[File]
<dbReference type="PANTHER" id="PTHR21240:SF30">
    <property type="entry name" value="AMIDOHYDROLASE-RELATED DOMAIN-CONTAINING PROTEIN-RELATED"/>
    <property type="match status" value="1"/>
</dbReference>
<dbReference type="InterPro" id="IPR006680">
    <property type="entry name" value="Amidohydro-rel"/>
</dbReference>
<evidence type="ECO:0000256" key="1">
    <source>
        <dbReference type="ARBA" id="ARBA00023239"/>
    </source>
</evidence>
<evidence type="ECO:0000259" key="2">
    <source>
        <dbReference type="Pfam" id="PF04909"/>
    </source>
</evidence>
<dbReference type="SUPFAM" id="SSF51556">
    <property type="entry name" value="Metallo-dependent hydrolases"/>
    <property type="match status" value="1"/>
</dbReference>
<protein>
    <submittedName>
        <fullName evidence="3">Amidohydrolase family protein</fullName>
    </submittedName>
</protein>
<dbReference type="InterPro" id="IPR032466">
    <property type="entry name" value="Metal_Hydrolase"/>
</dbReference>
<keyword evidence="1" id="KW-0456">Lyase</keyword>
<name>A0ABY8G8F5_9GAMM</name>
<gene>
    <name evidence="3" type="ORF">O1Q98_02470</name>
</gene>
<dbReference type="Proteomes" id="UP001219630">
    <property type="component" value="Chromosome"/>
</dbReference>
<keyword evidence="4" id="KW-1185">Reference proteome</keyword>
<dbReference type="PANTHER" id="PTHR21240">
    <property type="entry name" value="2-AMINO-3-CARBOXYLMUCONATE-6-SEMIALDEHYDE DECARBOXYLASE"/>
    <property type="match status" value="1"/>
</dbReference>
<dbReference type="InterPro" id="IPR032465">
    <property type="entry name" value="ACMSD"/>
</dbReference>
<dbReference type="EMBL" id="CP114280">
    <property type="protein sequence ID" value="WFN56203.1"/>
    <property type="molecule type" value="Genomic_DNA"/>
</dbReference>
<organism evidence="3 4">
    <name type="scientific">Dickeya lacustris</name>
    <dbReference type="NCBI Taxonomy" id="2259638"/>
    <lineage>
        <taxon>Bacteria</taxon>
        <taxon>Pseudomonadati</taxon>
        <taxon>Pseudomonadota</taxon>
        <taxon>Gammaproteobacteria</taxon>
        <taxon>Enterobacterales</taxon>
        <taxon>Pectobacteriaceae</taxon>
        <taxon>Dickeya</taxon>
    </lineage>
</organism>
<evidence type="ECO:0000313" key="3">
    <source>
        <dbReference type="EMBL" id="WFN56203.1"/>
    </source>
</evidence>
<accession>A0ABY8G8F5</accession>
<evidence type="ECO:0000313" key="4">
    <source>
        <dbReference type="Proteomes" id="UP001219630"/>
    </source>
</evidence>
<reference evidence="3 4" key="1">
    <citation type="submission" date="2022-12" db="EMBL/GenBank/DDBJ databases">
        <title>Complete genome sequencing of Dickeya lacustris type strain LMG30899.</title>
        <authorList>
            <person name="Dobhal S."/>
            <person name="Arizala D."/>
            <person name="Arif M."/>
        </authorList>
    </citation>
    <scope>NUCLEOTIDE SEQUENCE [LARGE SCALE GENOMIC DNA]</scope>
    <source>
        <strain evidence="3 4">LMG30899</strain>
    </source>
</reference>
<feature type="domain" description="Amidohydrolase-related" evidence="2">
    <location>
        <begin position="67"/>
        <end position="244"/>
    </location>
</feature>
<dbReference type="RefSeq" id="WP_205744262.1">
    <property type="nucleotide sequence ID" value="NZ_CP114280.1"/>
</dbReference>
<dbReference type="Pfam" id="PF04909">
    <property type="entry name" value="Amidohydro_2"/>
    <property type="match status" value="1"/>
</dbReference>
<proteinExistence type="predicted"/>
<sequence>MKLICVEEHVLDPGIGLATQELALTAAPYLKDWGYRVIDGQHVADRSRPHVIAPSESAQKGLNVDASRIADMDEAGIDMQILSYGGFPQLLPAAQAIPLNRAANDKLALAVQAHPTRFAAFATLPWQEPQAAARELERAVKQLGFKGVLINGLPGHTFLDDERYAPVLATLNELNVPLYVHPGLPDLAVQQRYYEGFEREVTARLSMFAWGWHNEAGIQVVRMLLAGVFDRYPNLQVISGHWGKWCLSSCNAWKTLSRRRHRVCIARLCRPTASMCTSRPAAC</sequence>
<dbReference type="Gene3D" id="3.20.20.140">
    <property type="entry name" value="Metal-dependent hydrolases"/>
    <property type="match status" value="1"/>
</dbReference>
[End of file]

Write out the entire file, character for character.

<dbReference type="PANTHER" id="PTHR21240:SF30">
    <property type="entry name" value="AMIDOHYDROLASE-RELATED DOMAIN-CONTAINING PROTEIN-RELATED"/>
    <property type="match status" value="1"/>
</dbReference>
<dbReference type="InterPro" id="IPR006680">
    <property type="entry name" value="Amidohydro-rel"/>
</dbReference>
<evidence type="ECO:0000256" key="1">
    <source>
        <dbReference type="ARBA" id="ARBA00023239"/>
    </source>
</evidence>
<evidence type="ECO:0000259" key="2">
    <source>
        <dbReference type="Pfam" id="PF04909"/>
    </source>
</evidence>
<dbReference type="SUPFAM" id="SSF51556">
    <property type="entry name" value="Metallo-dependent hydrolases"/>
    <property type="match status" value="1"/>
</dbReference>
<protein>
    <submittedName>
        <fullName evidence="3">Amidohydrolase family protein</fullName>
    </submittedName>
</protein>
<dbReference type="InterPro" id="IPR032466">
    <property type="entry name" value="Metal_Hydrolase"/>
</dbReference>
<keyword evidence="1" id="KW-0456">Lyase</keyword>
<name>A0ABY8G8F5_9GAMM</name>
<gene>
    <name evidence="3" type="ORF">O1Q98_02470</name>
</gene>
<dbReference type="Proteomes" id="UP001219630">
    <property type="component" value="Chromosome"/>
</dbReference>
<keyword evidence="4" id="KW-1185">Reference proteome</keyword>
<dbReference type="PANTHER" id="PTHR21240">
    <property type="entry name" value="2-AMINO-3-CARBOXYLMUCONATE-6-SEMIALDEHYDE DECARBOXYLASE"/>
    <property type="match status" value="1"/>
</dbReference>
<dbReference type="InterPro" id="IPR032465">
    <property type="entry name" value="ACMSD"/>
</dbReference>
<dbReference type="EMBL" id="CP114280">
    <property type="protein sequence ID" value="WFN56203.1"/>
    <property type="molecule type" value="Genomic_DNA"/>
</dbReference>
<organism evidence="3 4">
    <name type="scientific">Dickeya lacustris</name>
    <dbReference type="NCBI Taxonomy" id="2259638"/>
    <lineage>
        <taxon>Bacteria</taxon>
        <taxon>Pseudomonadati</taxon>
        <taxon>Pseudomonadota</taxon>
        <taxon>Gammaproteobacteria</taxon>
        <taxon>Enterobacterales</taxon>
        <taxon>Pectobacteriaceae</taxon>
        <taxon>Dickeya</taxon>
    </lineage>
</organism>
<evidence type="ECO:0000313" key="3">
    <source>
        <dbReference type="EMBL" id="WFN56203.1"/>
    </source>
</evidence>
<accession>A0ABY8G8F5</accession>
<evidence type="ECO:0000313" key="4">
    <source>
        <dbReference type="Proteomes" id="UP001219630"/>
    </source>
</evidence>
<reference evidence="3 4" key="1">
    <citation type="submission" date="2022-12" db="EMBL/GenBank/DDBJ databases">
        <title>Complete genome sequencing of Dickeya lacustris type strain LMG30899.</title>
        <authorList>
            <person name="Dobhal S."/>
            <person name="Arizala D."/>
            <person name="Arif M."/>
        </authorList>
    </citation>
    <scope>NUCLEOTIDE SEQUENCE [LARGE SCALE GENOMIC DNA]</scope>
    <source>
        <strain evidence="3 4">LMG30899</strain>
    </source>
</reference>
<feature type="domain" description="Amidohydrolase-related" evidence="2">
    <location>
        <begin position="67"/>
        <end position="244"/>
    </location>
</feature>
<dbReference type="RefSeq" id="WP_205744262.1">
    <property type="nucleotide sequence ID" value="NZ_CP114280.1"/>
</dbReference>
<dbReference type="Pfam" id="PF04909">
    <property type="entry name" value="Amidohydro_2"/>
    <property type="match status" value="1"/>
</dbReference>
<proteinExistence type="predicted"/>
<sequence>MKLICVEEHVLDPGIGLATQELALTAAPYLKDWGYRVIDGQHVADRSRPHVIAPSESAQKGLNVDASRIADMDEAGIDMQILSYGGFPQLLPAAQAIPLNRAANDKLALAVQAHPTRFAAFATLPWQEPQAAARELERAVKQLGFKGVLINGLPGHTFLDDERYAPVLATLNELNVPLYVHPGLPDLAVQQRYYEGFEREVTARLSMFAWGWHNEAGIQVVRMLLAGVFDRYPNLQVISGHWGKWCLSSCNAWKTLSRRRHRVCIARLCRPTASMCTSRPAAC</sequence>
<dbReference type="Gene3D" id="3.20.20.140">
    <property type="entry name" value="Metal-dependent hydrolases"/>
    <property type="match status" value="1"/>
</dbReference>